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Let the Giant Turn You On – Halt & Catch Fire Season 1 Review

There are many shows now, shows like The Big Bang Theory or newcomer Silicon Valley, that use the rise of nerd/geek culture to a social norm, to do what sometimes feels a little too much like cashing in. This is not to say that those shows are bad, by most accounts, they’re not bad at all, but they do sometimes feel as though they are boiling geeks down to the lowest common denominator. This is where AMC’s newest drama — Halt and Catch Fire — establishes itself as something noticeably different, and refreshing, right from episode one. It assumes, or maybe even knows, that its viewers aren’t completely out of touch and can watch two fascinating characters build a PC without making jokes about how the like superheroes or aren’t very smooth with the ladies. Any other show looking to appeal to the growing number of comic book-reading, PC building nerds of today, should wake up, and take note.

Cameron hard at work, making genius happen.

Cameron hard at work, making genius happen.

Luckily for both AMC and fans of Halt and Catch Fire, the series’ ability to show some serious respect for its intended audience is not its only charm. Its incredible cast does just as much to elevate the show. We’ll start at the top, with the up and coming Lee Pace, who exudes so much charm as Joe MacMillan that I contemplated starting my own computer business three weeks into watching the show. He is the kind of actor I’m starting to believe can do just about anything, and with roles as Ronan in Guardians of the Galaxy and Thranduil in the Hobbit films, it seems I may be correct. His complete counter-part is Gordon Clark, played by Scoot McNairy. McNairy doesn’t carry the same weight on-screen as Pace, somewhat by design, but he adds an essential element that elevates both characters. Just as stunning as our two leads though, are supporting cast Mackenzie Davis, playing the genius and eccentric programmer Cameron, and Kerry Bishé, playing Gordon’s brilliant wife Donna. Davis manages to make if difficult to take your eyes off her in a scene, while being brash enough to make you want to cringe and turn away, all simultaneously; Bishé, with her soft-spoken confidence, runs with Pace in terms of pure presence on-screen, albeit in very different ways.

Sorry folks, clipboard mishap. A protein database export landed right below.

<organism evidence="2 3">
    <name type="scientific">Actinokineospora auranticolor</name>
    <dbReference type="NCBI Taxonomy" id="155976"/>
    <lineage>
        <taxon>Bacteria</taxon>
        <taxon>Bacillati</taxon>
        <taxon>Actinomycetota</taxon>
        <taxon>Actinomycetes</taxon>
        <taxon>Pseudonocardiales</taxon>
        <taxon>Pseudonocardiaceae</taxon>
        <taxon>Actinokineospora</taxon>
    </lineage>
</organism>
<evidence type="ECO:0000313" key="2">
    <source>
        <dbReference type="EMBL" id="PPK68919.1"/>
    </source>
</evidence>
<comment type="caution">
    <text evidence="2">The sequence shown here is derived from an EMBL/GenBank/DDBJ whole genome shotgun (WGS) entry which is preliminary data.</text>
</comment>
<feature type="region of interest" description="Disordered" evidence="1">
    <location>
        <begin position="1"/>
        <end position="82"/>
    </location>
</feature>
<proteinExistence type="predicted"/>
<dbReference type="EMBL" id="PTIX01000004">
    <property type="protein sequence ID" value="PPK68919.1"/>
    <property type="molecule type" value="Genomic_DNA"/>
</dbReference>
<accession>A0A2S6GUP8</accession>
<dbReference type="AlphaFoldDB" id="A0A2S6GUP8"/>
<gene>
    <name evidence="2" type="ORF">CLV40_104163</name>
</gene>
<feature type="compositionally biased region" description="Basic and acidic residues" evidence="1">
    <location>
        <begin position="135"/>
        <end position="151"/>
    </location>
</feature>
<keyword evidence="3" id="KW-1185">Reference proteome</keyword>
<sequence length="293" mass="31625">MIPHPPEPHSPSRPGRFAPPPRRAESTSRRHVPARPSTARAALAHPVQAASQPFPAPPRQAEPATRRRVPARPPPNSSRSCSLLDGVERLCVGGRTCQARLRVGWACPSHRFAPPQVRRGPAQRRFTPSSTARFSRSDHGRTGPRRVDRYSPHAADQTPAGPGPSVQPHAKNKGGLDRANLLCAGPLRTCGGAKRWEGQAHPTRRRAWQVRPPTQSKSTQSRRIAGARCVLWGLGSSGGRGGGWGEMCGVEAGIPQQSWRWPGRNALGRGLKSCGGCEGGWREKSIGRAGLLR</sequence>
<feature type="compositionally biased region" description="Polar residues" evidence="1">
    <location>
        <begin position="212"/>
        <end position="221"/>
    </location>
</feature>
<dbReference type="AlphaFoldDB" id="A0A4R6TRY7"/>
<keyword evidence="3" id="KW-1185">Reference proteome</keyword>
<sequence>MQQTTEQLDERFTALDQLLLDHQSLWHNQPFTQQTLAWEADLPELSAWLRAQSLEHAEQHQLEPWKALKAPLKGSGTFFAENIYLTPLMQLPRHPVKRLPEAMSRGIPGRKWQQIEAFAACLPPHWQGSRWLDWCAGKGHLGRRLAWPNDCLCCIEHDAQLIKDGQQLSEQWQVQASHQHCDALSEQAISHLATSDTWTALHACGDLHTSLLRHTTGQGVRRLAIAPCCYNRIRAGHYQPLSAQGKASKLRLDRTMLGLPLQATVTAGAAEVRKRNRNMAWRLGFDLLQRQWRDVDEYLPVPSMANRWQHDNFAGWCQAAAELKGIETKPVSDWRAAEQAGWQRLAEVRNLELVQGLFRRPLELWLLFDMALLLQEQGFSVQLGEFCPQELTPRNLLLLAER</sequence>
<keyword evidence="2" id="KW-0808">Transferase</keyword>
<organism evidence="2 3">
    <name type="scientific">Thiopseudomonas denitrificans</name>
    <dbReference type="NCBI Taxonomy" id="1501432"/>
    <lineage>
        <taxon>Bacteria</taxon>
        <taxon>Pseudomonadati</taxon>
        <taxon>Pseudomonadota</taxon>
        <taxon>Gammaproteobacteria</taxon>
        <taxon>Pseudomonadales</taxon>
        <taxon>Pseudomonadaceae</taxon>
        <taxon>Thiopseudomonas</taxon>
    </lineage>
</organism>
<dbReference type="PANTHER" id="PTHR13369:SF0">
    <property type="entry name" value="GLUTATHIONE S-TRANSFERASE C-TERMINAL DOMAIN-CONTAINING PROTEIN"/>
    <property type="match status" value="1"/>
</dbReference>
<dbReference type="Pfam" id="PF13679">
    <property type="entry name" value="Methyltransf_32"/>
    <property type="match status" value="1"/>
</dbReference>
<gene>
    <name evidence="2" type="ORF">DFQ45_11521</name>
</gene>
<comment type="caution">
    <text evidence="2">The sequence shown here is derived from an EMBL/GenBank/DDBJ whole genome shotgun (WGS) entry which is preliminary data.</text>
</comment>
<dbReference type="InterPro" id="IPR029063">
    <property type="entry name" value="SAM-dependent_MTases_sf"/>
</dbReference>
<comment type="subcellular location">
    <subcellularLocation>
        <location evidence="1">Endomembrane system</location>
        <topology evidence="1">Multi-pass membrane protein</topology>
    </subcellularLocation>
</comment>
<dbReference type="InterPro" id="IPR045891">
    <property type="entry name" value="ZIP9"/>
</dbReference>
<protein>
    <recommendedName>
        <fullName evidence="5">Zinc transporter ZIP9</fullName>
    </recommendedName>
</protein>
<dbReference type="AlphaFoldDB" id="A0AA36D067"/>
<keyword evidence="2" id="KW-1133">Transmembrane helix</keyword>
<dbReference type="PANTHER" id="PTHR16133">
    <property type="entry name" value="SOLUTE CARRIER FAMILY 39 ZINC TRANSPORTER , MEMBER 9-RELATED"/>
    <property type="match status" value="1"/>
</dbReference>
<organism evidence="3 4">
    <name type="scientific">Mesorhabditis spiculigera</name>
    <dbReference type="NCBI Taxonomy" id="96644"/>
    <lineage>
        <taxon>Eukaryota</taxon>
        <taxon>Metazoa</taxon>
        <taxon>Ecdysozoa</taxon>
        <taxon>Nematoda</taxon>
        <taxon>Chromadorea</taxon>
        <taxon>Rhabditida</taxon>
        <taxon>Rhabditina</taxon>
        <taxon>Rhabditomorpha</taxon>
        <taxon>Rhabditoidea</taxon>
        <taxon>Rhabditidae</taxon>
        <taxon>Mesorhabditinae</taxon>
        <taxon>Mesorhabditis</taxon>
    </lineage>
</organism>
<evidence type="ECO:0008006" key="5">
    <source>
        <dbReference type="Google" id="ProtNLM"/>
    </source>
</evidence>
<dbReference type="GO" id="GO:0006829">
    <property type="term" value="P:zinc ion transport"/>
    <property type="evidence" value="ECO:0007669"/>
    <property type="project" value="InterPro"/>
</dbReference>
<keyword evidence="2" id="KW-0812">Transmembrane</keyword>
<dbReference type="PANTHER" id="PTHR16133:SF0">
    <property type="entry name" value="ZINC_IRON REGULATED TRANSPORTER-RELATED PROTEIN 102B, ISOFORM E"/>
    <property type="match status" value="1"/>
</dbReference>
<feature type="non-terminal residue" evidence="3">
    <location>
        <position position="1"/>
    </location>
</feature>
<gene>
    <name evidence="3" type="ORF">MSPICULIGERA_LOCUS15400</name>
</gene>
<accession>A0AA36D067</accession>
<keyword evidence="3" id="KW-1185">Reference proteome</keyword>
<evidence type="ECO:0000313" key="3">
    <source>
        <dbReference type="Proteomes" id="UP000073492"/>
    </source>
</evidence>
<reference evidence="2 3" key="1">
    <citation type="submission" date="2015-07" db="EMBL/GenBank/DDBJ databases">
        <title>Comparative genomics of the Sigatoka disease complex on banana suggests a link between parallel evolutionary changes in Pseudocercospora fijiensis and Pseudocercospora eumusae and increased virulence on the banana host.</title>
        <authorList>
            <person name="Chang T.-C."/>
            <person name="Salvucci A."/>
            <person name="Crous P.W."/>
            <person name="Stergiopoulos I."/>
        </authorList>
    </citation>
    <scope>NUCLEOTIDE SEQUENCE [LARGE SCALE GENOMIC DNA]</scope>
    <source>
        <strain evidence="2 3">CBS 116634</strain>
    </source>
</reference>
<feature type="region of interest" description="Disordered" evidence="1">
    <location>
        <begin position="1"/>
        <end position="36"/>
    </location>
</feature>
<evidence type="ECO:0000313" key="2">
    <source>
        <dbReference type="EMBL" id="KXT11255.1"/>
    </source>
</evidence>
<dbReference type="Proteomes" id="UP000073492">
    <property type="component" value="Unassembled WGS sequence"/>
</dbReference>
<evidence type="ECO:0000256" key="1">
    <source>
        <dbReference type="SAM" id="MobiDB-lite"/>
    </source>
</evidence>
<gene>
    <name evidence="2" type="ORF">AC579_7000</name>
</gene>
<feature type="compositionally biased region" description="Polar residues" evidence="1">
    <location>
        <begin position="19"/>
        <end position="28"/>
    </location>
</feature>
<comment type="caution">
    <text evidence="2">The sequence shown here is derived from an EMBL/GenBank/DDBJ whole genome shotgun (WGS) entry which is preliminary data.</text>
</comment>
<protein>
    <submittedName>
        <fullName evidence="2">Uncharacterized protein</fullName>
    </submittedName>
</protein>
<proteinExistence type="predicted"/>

Donna Clark

Donna Clark

Halt and Catch Fire also manages to weave together a thrilling tale about a fictional PC company in the 1980’s who is trying to compete against the juggernaut that was IBM. If I hadn’t done my research on the show to discover it was fiction, I’m not sure I would have known. It gets the feel of the 80’s, in terms of set design and wardrobe, and it sprinkles in historical moments in technology and uses very common tech terms for the era. On the fictional side though, the show creates a great dynamic between the two protagonists, even if it is incredibly derivative of the Jobs/Wozniak dynamic, and especially as the season wraps up, manages to create some of the best dramatic tension I’ve watched in a long time. The episode “Up Helly Aa” may very well be one of my top ten episodes of television, ever.

Overall, AMC has what I believe is the best freshman show to air in the 2013-14 season (you can see all the Free For All staff’s freshman favorites right here!), and one I’m hoping AMC is smart enough to renew. The final moments of season one leave the series in an interesting place, and now that the story of the Giant has come and (mostly) gone, I am excited to see what Joe, Gordon, Cameron, and Donna can create next.

here are many shows now, shows like The Big Bang Theory or newcomer Silicon Valley, that use the rise of nerd/geek culture to a social norm, to do what sometimes feels a little too much like cashing in. This is not to say that those shows are bad, by most accounts, they're not bad at all, but they do sometimes feel as though they are boiling geeks down to the lowest common denominator. This is where AMC's newest drama -- Halt and Catch Fire -- establishes itself as something noticeably different, and refreshing, right from episode one. It assumes, or maybe even knows,…

Review Overview

Halt and Catch Fire - Season 1 - 9.5

9.5

Exceptional

Summary : Halt and Catch Fire is the best thing that AMC has produced since Mad Men. It tells the ever-engaging story of the underdog, and assumes its viewers are smart enough to not have their hand held. It is truly the first series about geeks that doesn't treat them as though they're a stereotype, ripe for the picking.

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About Trey Elliott

Trey Elliott
Trey is a video game enthusiast, movie junkie, and cultivator of one fantastic beard. He loves to write original Gregorian chants, play the spoon harp, and speak of whatever comes to mind on the Free For All podcast.